It’s hard to put into words how important it was for the NBA that the Houston Rockets beat the Golden State Warriors. We now have a 1-1 series heading back to the Bay Area, with actual weaknesses the defending champions showed, along with the usual injury conspiracy theories that arise whenever Stephen Curry has a bad game.
In game 1 of the series, which the Warriors won comfortably in their first Game 1 on the road since Steve Kerr took over as head coach, the main stat that stood out was how few turnovers Golden State had. Just 3. And the Rockets defense stopped making them feel comfortable, forcing 15 turnovers, 5 of them by Kevin Durant.
Curry, who shot just 7-for-19 from the field and 1-for-8 from beyond the arc to finish with 16 points, spoke about the Warriors needing more discipline and aggressiveness on defense, compared to their game 2 showing, in which they gave up 127 points, allowing 16 three-pointers on 38.1%.
The Warriors also need more discipline on offense. The teams switched roles, kind of, in game 2: The Rockets, when Chris Paul led the offense (more on that later), moved the ball quickly, always adding an extra pass and quickly finding open looks or favorable mismatches, most of them taking advantage of how bad a defender Curry is when he doesn’t have help. The Warriors, shaken and perhaps surprised by how the Rockets attacked, reacted by forgetting that their brand of offense is unstoppable when they keep at it. Suddenly, Iso ball or hero ball was what Golden State was playing. Kevin Durant scored 38 points, but he had a team worst -25.
The Rockets didn’t pull a complete 180. Yes, Paul (16 points, 6 assists) was much more involved in bringing the ball up the floor and starting offensive sequences, but James Harden still had plenty of opportunities to dribble and attack the rim on his own. 27 points, 10 rebounds, 3-for-15 from three. His best shots came when he was on the finishing end of a passing sequence, not at the beginning of it, which meant a solo act the Warriors don’t have a problem defending.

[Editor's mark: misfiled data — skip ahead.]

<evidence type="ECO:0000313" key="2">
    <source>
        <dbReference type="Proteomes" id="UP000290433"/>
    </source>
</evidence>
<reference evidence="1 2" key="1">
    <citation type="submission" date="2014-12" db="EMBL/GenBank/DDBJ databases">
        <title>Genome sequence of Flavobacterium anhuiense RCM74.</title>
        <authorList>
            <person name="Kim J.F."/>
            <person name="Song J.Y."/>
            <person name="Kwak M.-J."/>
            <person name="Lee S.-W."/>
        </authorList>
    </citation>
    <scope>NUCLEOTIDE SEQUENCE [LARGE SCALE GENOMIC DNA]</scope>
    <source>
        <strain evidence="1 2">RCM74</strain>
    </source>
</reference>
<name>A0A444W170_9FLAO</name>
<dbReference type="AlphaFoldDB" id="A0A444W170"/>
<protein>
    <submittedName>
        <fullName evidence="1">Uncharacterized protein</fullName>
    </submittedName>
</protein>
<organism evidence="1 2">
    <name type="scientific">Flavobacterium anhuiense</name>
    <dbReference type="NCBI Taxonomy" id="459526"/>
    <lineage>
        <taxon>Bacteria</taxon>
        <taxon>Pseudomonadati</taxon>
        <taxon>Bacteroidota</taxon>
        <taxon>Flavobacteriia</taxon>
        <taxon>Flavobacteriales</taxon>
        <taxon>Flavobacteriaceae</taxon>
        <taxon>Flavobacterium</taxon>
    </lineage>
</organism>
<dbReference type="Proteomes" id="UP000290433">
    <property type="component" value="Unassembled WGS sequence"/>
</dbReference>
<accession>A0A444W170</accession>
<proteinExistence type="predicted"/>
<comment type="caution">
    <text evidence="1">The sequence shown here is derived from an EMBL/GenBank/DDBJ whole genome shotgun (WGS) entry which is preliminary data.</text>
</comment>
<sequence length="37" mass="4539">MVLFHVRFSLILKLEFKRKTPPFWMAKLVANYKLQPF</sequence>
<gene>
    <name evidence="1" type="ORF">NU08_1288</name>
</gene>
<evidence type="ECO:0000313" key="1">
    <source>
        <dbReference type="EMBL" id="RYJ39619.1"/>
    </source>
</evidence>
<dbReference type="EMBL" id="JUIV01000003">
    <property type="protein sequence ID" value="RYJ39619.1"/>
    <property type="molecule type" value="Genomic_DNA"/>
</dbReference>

Trevor Ariza (19 points), P.J. Tucker (22 points) and especially Eric Gordon (27 points) were the main benefactors from Paul seeing more of the ball. Houston’s offense is at its best when the Morey-ball principles are executed. Tucker didn’t try anything fancy. Neither did Ariza. Either shoot an easy shot or swing the ball to an open man. Gordon had a bit more freedom to try complicated things, but when you hit six 3-pointers, you’re allowed to try different things.
As the series heads to Oakland, both teams have now struck a blow that gives the other side a much better idea of what it should do next. Besides individual tweaks and corrections (like Curry’s shot, which whenever it faulters theories about injured ankles surface), the team that adjusts and implements that idea the quickest will take control of the series.
It’s still a Warriors series to lose, but not as much as it was two days ago. We suddenly have regained hope in a potential classic.